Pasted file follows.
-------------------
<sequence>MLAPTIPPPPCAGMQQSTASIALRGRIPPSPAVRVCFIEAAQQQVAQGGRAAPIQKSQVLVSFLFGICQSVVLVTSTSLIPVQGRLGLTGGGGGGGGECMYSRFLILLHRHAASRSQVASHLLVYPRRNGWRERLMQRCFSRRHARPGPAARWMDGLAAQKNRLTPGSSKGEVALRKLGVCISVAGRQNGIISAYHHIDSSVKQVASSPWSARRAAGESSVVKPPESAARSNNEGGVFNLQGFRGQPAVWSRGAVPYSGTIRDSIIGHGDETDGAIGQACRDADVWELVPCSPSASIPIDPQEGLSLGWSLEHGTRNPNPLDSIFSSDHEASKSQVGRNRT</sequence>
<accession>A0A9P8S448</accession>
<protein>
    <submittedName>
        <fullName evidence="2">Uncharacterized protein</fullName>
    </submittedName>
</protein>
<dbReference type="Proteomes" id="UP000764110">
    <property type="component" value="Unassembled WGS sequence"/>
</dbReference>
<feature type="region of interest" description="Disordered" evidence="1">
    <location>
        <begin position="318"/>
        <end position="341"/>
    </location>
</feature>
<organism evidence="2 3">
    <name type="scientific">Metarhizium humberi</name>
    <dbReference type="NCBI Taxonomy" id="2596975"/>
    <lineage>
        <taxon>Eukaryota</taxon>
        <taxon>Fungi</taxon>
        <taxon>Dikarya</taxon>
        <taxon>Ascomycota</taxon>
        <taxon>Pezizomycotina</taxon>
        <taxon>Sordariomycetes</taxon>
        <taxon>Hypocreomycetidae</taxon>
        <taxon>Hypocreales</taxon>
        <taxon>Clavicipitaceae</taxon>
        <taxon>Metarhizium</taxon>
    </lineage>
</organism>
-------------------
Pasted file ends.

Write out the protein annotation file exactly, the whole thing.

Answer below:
<sequence>MLAPTIPPPPCAGMQQSTASIALRGRIPPSPAVRVCFIEAAQQQVAQGGRAAPIQKSQVLVSFLFGICQSVVLVTSTSLIPVQGRLGLTGGGGGGGGECMYSRFLILLHRHAASRSQVASHLLVYPRRNGWRERLMQRCFSRRHARPGPAARWMDGLAAQKNRLTPGSSKGEVALRKLGVCISVAGRQNGIISAYHHIDSSVKQVASSPWSARRAAGESSVVKPPESAARSNNEGGVFNLQGFRGQPAVWSRGAVPYSGTIRDSIIGHGDETDGAIGQACRDADVWELVPCSPSASIPIDPQEGLSLGWSLEHGTRNPNPLDSIFSSDHEASKSQVGRNRT</sequence>
<accession>A0A9P8S448</accession>
<protein>
    <submittedName>
        <fullName evidence="2">Uncharacterized protein</fullName>
    </submittedName>
</protein>
<dbReference type="Proteomes" id="UP000764110">
    <property type="component" value="Unassembled WGS sequence"/>
</dbReference>
<feature type="region of interest" description="Disordered" evidence="1">
    <location>
        <begin position="318"/>
        <end position="341"/>
    </location>
</feature>
<organism evidence="2 3">
    <name type="scientific">Metarhizium humberi</name>
    <dbReference type="NCBI Taxonomy" id="2596975"/>
    <lineage>
        <taxon>Eukaryota</taxon>
        <taxon>Fungi</taxon>
        <taxon>Dikarya</taxon>
        <taxon>Ascomycota</taxon>
        <taxon>Pezizomycotina</taxon>
        <taxon>Sordariomycetes</taxon>
        <taxon>Hypocreomycetidae</taxon>
        <taxon>Hypocreales</taxon>
        <taxon>Clavicipitaceae</taxon>
        <taxon>Metarhizium</taxon>
    </lineage>
</organism>